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Thread: Sylvia Plath

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    @.~*virinaĉo*~.@ Totenkindly's Avatar
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    Quote Originally Posted by proteanmix View Post
    Wow, do you think you can say this with any certainty? I only know one ISFJ well enough to conjecture, but I know she writes lots praise lyrics (or poetry that she turns into music) and it's not:

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    And I think writing poetry is a silly waste of time.
    If you know any ISFJs who do write good poetry or lyrics, I would love to know about it. I am simply speaking from my experience of being immersed in a religious subculture where many of the women are ISFJs... and what I described was the pattern there. I honestly have not met any in that environment who have actually been decent poets.

    And ISFPs...I'd think they'd give INFPs a serious run for their money as far is poetry is concerned.
    I think they would focus more on the sound and feel of the words themselves, or the visual images conveyed (because of the S)... the INFP is much more prone to abstractions and painting concepts/philosophical moods.

    I have seen Mozart classed as an ISFP. his music definitely had structure, but it also had lots of life and conveyed emotion coherently.
    "Hey Capa -- We're only stardust." ~ "Sunshine"

    “Pleasure to me is wonder—the unexplored, the unexpected, the thing that is hidden and the changeless thing that lurks behind superficial mutability. To trace the remote in the immediate; the eternal in the ephemeral; the past in the present; the infinite in the finite; these are to me the springs of delight and beauty.” ~ H.P. Lovecraft

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    Plumage and Moult proteanmix's Avatar
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    Quote Originally Posted by Jennifer View Post
    If you know any ISFJs who do write good poetry or lyrics, I would love to know about it. I am simply speaking from my experience of being immersed in a religious subculture where many of the women are ISFJs... and what I described was the pattern there. I honestly have not met any in that environment who have actually been decent poets.
    Honestly, I don't know anyone (S or N) that have been "good" poets. If by good, you mean renowned, of course. I know I go to a lot of local poetry slams and I while I'm not actively typing anyone I'm assuming that a fair amount of the artists are sensors and I don't think their poetry is simpler or less intricate. Metaphor, imagery, and vivid language is just the name of the game in that culture. *shrug*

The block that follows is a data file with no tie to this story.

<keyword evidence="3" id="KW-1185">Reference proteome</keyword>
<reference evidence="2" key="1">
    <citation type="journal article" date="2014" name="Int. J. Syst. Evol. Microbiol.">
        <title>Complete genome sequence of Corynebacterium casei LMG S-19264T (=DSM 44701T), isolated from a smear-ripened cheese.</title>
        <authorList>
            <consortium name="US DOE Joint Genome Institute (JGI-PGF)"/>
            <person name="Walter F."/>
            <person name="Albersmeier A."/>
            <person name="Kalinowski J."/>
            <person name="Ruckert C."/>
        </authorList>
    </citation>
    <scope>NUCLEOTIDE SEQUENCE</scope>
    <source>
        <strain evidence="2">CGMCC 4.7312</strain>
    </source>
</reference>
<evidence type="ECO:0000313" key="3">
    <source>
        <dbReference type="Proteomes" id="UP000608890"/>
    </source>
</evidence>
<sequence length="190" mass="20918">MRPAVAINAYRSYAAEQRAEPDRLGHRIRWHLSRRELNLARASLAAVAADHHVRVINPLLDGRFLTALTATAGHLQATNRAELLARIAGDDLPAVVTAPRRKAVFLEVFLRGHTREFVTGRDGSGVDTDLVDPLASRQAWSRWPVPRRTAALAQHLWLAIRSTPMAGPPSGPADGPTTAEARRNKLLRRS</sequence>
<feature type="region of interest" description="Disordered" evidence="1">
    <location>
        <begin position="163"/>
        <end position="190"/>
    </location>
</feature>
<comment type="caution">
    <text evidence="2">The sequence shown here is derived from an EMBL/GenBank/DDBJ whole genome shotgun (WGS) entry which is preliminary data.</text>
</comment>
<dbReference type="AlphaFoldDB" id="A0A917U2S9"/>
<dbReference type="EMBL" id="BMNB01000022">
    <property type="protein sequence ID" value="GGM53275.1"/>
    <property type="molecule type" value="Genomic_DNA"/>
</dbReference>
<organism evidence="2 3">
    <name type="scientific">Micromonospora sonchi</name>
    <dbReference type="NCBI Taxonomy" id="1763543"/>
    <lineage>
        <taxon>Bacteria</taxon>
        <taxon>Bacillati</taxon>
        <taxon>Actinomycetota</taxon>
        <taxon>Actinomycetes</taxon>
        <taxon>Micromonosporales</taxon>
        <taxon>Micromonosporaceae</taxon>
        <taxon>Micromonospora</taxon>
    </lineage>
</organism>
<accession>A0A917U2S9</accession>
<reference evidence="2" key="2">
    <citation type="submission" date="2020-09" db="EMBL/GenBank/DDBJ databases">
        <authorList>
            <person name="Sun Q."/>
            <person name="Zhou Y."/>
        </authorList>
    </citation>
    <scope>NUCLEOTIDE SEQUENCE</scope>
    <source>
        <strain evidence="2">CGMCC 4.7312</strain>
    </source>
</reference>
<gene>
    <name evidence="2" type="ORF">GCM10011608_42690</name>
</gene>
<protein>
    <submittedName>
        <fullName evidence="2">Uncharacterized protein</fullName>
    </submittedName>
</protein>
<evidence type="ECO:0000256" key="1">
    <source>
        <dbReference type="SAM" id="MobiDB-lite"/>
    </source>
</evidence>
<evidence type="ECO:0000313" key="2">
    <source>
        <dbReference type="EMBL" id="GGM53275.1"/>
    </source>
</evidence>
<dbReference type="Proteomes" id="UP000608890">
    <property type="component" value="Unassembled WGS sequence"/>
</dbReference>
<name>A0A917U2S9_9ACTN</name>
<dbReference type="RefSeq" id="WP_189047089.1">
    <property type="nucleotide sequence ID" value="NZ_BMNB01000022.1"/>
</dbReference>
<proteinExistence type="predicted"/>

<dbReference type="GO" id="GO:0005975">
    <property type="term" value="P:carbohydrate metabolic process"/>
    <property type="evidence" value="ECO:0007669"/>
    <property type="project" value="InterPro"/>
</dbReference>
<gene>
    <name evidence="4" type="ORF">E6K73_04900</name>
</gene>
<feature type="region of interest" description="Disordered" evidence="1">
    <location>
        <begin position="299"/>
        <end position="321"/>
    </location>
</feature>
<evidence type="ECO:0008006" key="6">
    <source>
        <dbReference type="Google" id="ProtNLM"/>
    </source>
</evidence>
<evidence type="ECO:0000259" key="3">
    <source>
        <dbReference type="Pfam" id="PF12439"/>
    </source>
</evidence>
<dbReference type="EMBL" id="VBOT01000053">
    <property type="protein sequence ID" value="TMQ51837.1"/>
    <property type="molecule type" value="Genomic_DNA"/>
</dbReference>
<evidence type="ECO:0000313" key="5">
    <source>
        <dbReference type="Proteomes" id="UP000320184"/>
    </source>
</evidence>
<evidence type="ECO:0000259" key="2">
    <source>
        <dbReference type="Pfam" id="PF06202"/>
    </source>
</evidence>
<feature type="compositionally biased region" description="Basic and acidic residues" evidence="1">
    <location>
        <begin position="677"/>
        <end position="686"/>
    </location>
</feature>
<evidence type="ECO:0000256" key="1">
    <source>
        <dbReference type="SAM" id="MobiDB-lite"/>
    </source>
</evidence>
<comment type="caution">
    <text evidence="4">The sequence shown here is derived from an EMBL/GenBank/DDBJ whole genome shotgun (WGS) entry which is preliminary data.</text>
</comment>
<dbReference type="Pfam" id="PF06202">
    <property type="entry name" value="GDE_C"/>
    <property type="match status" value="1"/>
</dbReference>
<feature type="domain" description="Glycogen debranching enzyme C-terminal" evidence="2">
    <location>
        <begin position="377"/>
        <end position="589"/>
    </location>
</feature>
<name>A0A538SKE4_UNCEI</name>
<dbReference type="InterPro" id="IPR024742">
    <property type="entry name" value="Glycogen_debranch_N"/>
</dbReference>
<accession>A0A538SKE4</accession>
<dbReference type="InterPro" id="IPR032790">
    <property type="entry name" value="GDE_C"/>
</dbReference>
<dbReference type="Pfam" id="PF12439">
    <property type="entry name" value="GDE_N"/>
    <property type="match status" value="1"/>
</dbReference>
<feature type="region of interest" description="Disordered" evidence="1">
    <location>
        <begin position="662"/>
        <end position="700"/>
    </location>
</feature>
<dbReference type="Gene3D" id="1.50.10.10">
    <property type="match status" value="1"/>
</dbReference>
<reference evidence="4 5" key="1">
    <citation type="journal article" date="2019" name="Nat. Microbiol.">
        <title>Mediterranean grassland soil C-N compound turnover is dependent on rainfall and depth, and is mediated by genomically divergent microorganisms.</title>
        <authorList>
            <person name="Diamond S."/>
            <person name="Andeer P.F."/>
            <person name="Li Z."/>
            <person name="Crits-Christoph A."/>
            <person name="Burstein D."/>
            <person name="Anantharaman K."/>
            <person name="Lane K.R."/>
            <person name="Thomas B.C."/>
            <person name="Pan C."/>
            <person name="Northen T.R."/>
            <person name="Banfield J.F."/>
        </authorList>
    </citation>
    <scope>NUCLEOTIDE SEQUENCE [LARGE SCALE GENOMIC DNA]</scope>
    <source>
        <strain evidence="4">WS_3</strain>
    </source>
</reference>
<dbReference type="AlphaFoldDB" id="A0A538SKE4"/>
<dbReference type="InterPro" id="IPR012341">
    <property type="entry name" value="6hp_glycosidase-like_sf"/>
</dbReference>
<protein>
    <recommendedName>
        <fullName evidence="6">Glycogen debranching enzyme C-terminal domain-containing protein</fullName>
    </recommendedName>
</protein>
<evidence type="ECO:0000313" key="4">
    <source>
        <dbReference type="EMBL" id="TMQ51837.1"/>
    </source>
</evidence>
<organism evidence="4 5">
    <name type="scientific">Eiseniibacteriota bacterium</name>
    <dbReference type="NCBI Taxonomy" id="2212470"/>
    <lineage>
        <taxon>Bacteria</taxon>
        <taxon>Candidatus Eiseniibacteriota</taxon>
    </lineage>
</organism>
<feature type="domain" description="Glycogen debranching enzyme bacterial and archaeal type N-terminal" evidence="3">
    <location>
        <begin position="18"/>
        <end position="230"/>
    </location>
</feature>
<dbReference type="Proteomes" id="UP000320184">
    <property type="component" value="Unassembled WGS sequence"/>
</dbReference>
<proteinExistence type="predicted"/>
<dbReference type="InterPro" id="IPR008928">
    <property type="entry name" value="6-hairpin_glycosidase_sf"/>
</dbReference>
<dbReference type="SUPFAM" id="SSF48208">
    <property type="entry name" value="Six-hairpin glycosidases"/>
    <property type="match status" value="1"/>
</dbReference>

And there's a lot of poetic value in the ability to describe a scene so vividly that you can picture yourself there without using abstractions. I'd think sensors, (esp. Se) would do this much better than an intuitive could, i.e. "imagine you're barefoot in a verdant pasture..."

    Have you met any "good" intuitive poets in this particular culture as a compare/contrast?
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    Quote Originally Posted by proteanmix View Post
    And there's a lot of poetic value in the ability to describe a scene so vividly that you can picture yourself there without using abstractions. I'd think sensors, (esp. Se) would do this much better than an intuitive could, i.e. "imagine you're barefoot in a verdant pasture..."
    I agree with you here. What i have found is that great art requires an ability to integrate an internal sense of meaning, and expressing it with keen awareness of the sensory world. Some artists use Sensing as the point of reference, but still must develop an inner representative vision, while others use iNtuition as their point of reference and learn to explore and best use the tools of the external world to communicate this. Creativity is not about isolated thinking and perceiving, but about integration of diverse elements.
    Step into my metaphysical room of mirrors.
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    Senior Member raincrow007's Avatar
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    Quote Originally Posted by toonia View Post

    What say ye?
    Have you considered investigating Ted Hughes' Birthday Letters, for more input on the inner workings of Sylvia?

    Just a thought.

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    Quote Originally Posted by proteanmix View Post
    Honestly, I don't know anyone (S or N) that have been "good" poets. If by good, you mean renowned, of course.